Abstract of my talk
What should we plant to maximise the supply of multiple ecosystem services in the long-term?
Sebastian Fiedler, José Monteiro, Michael P. Perring, Britta Tietjen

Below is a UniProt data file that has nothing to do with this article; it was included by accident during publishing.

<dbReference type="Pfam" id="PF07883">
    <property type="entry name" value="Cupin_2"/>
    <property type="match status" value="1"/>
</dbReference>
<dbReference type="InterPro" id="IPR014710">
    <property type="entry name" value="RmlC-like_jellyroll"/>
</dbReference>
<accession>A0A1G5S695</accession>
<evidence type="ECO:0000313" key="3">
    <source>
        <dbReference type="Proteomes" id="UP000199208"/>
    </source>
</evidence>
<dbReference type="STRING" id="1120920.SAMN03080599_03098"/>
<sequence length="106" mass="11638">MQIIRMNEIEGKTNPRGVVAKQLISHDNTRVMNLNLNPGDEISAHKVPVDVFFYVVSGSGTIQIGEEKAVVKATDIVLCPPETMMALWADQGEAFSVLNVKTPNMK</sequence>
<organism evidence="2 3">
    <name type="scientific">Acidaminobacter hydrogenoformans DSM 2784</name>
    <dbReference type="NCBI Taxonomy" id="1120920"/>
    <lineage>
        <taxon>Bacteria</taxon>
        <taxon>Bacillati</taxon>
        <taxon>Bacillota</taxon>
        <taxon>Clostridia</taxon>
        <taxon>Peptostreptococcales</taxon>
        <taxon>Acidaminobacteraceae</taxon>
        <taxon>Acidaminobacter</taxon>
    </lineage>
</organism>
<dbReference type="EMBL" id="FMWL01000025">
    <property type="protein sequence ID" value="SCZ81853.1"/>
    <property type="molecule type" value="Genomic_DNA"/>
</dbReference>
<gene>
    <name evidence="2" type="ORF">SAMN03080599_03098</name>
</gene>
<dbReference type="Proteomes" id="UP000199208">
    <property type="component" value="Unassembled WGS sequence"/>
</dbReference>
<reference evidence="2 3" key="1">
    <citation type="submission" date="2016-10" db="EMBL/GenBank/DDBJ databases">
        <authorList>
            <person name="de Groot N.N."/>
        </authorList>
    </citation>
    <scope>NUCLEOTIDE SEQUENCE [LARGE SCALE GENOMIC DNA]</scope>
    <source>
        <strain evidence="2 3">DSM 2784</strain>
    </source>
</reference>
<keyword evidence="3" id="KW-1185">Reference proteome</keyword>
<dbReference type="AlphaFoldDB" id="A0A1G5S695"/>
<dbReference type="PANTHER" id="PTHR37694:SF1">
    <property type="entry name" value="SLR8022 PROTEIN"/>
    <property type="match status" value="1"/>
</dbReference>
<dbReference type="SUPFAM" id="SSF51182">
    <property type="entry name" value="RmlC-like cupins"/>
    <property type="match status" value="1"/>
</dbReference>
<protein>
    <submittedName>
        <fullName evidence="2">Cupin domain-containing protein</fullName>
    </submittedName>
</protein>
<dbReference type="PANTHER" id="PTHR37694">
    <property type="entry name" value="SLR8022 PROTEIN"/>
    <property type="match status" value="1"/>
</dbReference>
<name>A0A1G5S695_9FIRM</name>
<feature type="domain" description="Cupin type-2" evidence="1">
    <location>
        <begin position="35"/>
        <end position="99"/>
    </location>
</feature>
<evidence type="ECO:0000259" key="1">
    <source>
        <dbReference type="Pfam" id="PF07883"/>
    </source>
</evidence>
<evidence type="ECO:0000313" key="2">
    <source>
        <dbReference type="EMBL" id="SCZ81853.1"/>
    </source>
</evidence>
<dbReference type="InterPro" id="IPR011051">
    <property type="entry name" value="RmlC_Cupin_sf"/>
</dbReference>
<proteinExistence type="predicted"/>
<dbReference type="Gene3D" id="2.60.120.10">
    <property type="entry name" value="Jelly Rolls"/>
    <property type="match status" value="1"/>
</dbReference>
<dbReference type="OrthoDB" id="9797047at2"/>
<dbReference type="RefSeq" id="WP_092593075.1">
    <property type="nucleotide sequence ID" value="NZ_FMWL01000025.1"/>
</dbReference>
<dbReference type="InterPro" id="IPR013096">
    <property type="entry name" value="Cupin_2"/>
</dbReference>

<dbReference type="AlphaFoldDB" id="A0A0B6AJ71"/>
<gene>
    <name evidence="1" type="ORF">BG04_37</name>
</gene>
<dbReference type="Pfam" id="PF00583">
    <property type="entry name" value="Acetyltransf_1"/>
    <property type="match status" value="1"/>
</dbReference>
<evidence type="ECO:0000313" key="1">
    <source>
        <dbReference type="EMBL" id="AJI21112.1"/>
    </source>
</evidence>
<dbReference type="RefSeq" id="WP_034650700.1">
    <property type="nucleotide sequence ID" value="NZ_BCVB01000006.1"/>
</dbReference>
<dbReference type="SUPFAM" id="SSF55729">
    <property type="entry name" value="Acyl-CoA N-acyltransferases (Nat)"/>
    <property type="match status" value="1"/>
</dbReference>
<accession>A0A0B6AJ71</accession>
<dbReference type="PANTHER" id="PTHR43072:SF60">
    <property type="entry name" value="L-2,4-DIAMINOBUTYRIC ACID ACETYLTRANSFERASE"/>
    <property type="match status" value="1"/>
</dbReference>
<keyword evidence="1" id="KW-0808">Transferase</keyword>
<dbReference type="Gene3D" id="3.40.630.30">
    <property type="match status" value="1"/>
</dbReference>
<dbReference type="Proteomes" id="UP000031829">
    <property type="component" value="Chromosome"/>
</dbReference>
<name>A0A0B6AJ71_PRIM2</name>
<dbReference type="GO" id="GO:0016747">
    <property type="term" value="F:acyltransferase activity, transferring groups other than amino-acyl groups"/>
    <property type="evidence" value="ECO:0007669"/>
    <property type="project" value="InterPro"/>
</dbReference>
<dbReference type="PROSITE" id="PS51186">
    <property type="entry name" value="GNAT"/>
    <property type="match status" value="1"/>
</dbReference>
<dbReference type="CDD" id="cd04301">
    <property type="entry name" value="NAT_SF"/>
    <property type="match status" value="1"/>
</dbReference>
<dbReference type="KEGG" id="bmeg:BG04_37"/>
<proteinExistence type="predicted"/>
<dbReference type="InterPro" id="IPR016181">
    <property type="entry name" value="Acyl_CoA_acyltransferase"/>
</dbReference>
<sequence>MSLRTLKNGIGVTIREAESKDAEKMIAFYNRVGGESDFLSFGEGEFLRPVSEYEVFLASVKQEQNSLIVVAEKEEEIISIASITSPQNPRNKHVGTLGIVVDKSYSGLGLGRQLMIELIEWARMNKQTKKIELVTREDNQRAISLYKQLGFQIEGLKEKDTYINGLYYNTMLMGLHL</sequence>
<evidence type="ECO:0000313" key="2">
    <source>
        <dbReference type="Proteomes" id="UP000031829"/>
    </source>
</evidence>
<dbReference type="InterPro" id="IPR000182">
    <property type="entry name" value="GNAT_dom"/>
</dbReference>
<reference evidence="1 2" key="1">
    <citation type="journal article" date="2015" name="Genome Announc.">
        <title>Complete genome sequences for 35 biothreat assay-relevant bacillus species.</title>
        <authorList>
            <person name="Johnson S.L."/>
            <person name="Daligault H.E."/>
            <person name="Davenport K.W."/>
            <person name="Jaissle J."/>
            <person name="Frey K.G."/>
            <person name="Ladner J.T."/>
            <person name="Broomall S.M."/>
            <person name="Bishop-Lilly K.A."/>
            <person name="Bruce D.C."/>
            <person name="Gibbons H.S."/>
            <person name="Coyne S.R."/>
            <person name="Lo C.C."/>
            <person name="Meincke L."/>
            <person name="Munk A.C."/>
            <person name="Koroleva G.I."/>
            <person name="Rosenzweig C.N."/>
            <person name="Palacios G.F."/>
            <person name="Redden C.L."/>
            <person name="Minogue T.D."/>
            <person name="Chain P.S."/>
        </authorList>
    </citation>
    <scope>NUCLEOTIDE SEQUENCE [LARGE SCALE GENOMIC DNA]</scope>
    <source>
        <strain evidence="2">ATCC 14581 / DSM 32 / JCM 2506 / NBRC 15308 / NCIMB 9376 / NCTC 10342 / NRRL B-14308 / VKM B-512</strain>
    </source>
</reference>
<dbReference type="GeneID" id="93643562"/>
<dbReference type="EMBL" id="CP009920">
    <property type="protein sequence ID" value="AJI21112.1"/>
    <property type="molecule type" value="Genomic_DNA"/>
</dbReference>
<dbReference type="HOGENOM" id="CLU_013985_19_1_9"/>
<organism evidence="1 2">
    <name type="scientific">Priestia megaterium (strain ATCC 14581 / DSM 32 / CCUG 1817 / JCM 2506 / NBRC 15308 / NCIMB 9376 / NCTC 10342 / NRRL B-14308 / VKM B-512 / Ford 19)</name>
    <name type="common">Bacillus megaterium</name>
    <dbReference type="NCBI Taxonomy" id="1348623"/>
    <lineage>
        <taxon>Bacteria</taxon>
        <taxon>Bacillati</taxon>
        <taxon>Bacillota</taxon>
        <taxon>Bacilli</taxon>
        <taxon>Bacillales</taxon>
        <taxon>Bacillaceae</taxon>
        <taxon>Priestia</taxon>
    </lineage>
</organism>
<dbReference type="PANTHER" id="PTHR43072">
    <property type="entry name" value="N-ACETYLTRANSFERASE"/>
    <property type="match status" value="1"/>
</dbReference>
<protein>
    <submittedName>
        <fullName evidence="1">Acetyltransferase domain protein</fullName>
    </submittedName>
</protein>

The delivery of ecosystem services (ES) that people rely on for their well-being is declining world-wide which is likely to continue in the light of multiple global changes. Ecological restoration can assist ecosystems in a way that improves their long-term supply of ES and makes them resilient to future threats, especially in biodiversity hotspots such as Mediterranean-type ecosystems (MTEs). Successful realisation of such a strategy requires a fundamental understanding of the link between ecosystem composition, related ecosystem functions and ES, and influencing environmental factors. Measurable plant traits have been recognised as such a link. Until now, however, trait-based research that addresses trade-offs among multiple ES under the impact of multiple environmental factors to reliably support restoration in MTEs is missing. We started closing this gap by integrating empirical research and process-based simulation modelling. We developed an eco-hydrological simulation model complementing an ongoing large-scale restoration project in Western Australia (the Ridgefield experiment). For a given vegetation composition and other properties of the ecosystem processes for vegetation, nutrient and water dynamics are calculated and the delivery of ES are quantified. In a full factorial design of different plant trait compositions and influencing environmental factors, trade-offs among ES are assessed, and the resilience of the ecosystem towards multiple factors of global change are tested. Preliminary results show that there are assemblages of plant traits that minimise trade-offs among ES under global change. These findings will aid in improving restoration towards the long-term supply of multiple ecosystem services in MTEs in Australia and globally.